No, Llamas Aren't Going to Save You From the Flu—at Least Not Today

You may have seen some stories in the news recently about how llamas are going to save us all from the flu–and immediately pictured the fuzzy, hooved creatures dressed in lab coats dolling out flu shots to human patients (or wait, is that just me?).

What really happened, according to a study published this week in Science, is that scientists developed a nasal spray derived from llama antibodies, which seem to guard against influenza more effectively than our own human antibodies can.

Next, they gave that nasal spray to mice, and then infected the mice with lethal strains of the flu. All of the mice that had gotten high doses of the spray survived, while those that received a placebo all died. In reviewing the research, one virologist told the BBC that this discovery could be the “Holy Grail” of influenza prevention.

But before you start looking for this llama-inspired miracle drug on pharmacy shelves, there are a few things we should get straight. Here’s a closer look at the science behind the headlines, and what it really means for this flu season.

What are antibodies?

The key to this new discovery is antibodies. These are proteins produced by the body when the immune system recognizes something foreign, like a bacteria or virus, in the blood.

It’s the antibodies’ job to counteract, or neutralize, that foreign object, which prevents the host from becoming sick. That’s how vaccines work: They cause the body to build up antibodies to a specific virus or bacterium, which hopefully provide immunity when a person is exposed to that pathogen weeks, months, or even years later.

Why are llamas so important?

Human antibodies are relatively large and Y-shaped, and they target a part of the influenza virus that tends to change rapidly as it mutates into different strains. That’s one reason our existing flu vaccines don’t work that well, Popular Science reports: As the virus mutates, it becomes less recognizable to our antibodies.

But the antibodies produced by llamas—and their relatives like camels and alpacas—are different. They’re smaller and straighter, and can target parts of viruses that human antibodies physically can’t reach. (For this reason, llama antibodies have shown promise in other areas of research, as well.)

For this study, researchers gave llamas a flu vaccine and then extracted four different antibodies produced in their blood—two that targeted influenza A and two that targeted influenza B. Then they “tethered” those four proteins together to make a kind of super-antibody, which test-tube studies showed were effective at preventing 60 different flu strains.

“These multi-specific antibodies were able to broadly protect against influenza A and B viruses,” Ian Wilson, a structural biologist at the Scripps Research Institute in San Diego and co-author of the new study, tells Health.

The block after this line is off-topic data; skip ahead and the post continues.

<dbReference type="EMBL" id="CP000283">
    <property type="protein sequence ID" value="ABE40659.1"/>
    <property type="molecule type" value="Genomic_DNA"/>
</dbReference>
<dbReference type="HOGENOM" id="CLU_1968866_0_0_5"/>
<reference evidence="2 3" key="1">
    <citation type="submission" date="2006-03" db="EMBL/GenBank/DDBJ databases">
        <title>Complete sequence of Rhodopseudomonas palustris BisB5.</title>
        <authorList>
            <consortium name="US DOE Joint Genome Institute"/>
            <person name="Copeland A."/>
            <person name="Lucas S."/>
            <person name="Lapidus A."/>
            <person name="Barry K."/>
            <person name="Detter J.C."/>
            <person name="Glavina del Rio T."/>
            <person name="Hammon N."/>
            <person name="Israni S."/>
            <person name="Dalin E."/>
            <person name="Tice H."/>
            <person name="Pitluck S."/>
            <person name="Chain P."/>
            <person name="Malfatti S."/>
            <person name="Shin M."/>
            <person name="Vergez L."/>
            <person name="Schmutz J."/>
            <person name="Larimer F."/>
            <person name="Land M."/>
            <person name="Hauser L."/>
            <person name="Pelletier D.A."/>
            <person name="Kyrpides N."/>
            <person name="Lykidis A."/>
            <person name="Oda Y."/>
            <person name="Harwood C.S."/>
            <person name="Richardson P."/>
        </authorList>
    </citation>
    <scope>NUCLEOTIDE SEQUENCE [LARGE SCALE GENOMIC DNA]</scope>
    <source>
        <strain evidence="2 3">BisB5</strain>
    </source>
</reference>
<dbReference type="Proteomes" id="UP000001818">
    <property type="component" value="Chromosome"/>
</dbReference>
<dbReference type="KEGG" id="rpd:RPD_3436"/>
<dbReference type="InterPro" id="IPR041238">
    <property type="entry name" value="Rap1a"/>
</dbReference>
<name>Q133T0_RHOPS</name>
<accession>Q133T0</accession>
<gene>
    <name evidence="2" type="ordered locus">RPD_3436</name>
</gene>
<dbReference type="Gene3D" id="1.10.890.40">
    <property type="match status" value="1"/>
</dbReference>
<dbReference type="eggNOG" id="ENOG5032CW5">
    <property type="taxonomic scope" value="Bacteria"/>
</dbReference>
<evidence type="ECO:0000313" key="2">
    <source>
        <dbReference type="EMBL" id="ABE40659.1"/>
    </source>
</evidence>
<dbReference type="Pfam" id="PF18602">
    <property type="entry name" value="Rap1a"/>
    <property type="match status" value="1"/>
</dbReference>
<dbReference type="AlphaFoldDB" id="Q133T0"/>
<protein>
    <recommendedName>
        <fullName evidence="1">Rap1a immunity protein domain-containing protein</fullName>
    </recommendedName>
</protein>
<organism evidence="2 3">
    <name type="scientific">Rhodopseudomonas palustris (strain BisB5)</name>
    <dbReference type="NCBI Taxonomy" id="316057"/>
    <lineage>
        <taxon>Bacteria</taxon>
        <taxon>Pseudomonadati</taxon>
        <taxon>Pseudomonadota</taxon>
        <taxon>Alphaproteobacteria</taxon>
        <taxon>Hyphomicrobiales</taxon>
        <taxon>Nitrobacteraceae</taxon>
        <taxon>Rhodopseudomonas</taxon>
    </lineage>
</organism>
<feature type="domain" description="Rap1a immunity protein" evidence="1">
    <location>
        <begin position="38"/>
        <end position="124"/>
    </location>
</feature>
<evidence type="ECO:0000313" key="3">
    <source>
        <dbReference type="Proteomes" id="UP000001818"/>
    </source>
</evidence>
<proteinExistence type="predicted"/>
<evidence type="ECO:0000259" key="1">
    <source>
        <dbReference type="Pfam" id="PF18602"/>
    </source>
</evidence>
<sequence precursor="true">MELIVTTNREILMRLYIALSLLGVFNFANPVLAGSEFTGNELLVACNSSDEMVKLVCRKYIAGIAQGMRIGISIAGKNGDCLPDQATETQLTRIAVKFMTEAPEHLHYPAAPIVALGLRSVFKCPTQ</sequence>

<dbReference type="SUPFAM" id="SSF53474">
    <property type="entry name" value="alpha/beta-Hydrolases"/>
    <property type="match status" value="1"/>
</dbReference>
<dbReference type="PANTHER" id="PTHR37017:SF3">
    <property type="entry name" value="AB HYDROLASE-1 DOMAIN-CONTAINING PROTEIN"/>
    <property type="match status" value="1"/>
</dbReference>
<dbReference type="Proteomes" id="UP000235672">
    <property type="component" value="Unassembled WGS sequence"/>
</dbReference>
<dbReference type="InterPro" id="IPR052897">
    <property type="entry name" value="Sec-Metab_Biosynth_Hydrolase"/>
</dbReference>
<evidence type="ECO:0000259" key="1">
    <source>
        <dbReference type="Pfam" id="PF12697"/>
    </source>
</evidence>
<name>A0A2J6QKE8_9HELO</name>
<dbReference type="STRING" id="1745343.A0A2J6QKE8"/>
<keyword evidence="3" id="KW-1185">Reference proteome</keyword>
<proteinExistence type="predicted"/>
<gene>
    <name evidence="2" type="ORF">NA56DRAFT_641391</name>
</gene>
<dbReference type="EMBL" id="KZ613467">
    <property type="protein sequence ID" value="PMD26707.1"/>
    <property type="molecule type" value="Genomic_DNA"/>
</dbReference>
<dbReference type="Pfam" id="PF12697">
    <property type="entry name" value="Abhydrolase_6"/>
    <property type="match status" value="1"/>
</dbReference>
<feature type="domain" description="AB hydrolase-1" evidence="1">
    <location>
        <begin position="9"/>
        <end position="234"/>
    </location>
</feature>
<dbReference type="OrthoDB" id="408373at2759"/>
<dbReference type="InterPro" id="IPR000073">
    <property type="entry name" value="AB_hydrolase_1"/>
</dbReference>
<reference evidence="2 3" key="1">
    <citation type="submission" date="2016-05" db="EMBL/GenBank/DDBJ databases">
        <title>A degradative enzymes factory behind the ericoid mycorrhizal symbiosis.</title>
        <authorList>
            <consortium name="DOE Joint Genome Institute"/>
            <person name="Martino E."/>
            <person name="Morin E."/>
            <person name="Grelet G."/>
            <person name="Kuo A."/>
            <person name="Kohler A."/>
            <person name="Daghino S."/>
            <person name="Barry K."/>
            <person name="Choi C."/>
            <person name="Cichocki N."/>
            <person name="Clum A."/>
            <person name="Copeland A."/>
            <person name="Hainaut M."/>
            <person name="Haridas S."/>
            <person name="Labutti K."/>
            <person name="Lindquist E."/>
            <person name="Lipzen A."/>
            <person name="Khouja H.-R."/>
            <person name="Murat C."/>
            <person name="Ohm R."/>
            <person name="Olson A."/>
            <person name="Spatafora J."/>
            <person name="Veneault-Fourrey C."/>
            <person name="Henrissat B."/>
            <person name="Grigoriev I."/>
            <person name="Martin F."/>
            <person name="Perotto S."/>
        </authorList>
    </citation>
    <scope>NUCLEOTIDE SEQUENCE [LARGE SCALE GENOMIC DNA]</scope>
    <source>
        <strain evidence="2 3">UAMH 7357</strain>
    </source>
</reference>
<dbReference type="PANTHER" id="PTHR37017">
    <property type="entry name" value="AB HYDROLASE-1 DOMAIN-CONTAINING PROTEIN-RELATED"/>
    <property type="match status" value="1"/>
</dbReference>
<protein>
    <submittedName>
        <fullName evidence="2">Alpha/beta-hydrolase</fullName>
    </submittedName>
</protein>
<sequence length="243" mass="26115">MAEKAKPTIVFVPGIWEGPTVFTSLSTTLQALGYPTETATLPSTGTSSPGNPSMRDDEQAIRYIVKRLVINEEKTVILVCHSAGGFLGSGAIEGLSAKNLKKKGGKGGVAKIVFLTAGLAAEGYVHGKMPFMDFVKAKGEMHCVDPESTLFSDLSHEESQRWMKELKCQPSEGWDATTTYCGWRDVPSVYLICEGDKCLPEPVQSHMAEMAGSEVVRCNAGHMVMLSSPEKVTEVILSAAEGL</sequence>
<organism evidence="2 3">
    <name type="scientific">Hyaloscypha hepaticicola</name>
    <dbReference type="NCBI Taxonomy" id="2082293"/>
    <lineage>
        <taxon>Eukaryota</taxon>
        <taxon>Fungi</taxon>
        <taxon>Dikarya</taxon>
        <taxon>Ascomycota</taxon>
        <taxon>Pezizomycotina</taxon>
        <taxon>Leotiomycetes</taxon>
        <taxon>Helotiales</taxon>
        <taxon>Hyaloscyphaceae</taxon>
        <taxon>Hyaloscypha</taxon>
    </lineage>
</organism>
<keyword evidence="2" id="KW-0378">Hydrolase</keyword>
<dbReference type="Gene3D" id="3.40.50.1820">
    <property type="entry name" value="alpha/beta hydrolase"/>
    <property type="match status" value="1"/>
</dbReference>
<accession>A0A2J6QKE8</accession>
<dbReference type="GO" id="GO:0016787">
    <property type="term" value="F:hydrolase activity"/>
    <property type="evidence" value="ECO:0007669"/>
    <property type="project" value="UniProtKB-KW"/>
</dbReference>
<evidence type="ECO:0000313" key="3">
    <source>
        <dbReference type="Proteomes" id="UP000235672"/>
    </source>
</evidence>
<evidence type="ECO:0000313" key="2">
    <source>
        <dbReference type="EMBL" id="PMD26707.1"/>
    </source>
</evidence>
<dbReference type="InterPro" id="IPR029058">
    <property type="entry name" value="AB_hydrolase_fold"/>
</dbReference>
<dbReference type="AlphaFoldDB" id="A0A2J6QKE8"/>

If it works in mice, will it work in humans?

“The next step was to deliver them,” Wilson says. He and his colleagues adapted their super-antibodies into a nasal spray and an IV infusion and administered one or the other to old mice with compromised immune systems. (They used a nasal spray rather than a traditional flu shot in order to specifically target the upper airways, where the flu virus tends to strike.) 

The treatments worked: Mice who got the spray or the infusion survived, while those that didn’t died. But that doesn’t mean it will definitely work in humans, too.

Studies like this are often tested on mice or other animals before they reach the level of human clinical trials, for reasons that are both practical and safety-related. If a treatment appears successful in animals, human trials are often the next step—but months or even years (and lots of financial and regulatory issues) can separate the two.

There have also been lots of examples of treatments that work in mice but not in humans. In this case, the New York Times points out, it’s possible that the human immune system will recognize the llama antibodies as foreign substances, and develop its own antibodies against them. If that happens, “they might attack, causing a potentially dangerous reaction.”

So what does this all mean for us?

Any real-life implications from this study are likely years off, and Wilson says that “it remains too early to assess the future potential” of this strategy. But he and his colleagues are still excited about the possibilities.

In their paper, the researchers wrote that—if their findings are replicated in humans—a nasal-spray “vaccine” derived from llama antibodies could likely be effective for years, as opposed to our current seasonal vaccine that must be repeated every year. It could also protect against both seasonal flu and dangerous strains like bird flu.

A nasal spray like this could be “of particular benefit to the elderly and other high-risk groups,” they added. And because the nasal spray appears to provide protection almost immediately (as opposed to the flu shot, which takes a few days or weeks), it could potentially be a life-saving tool in the event of a quickly spreading flu pandemic.

Flu experts are hopeful that this study will spark further research—and sooner rather than later, given the staggering death toll of recent flu seasons. “I hope it doesn’t take them 10 years to push it forward,” Kevin Hollevoet, a bioengineer at Leuven University in Belgium, told the Times.

Until then, experts say, get your flu shot and get it every year: For now, it’s the best protection we have against catching the flu, developing serious complications, and passing it on to others.

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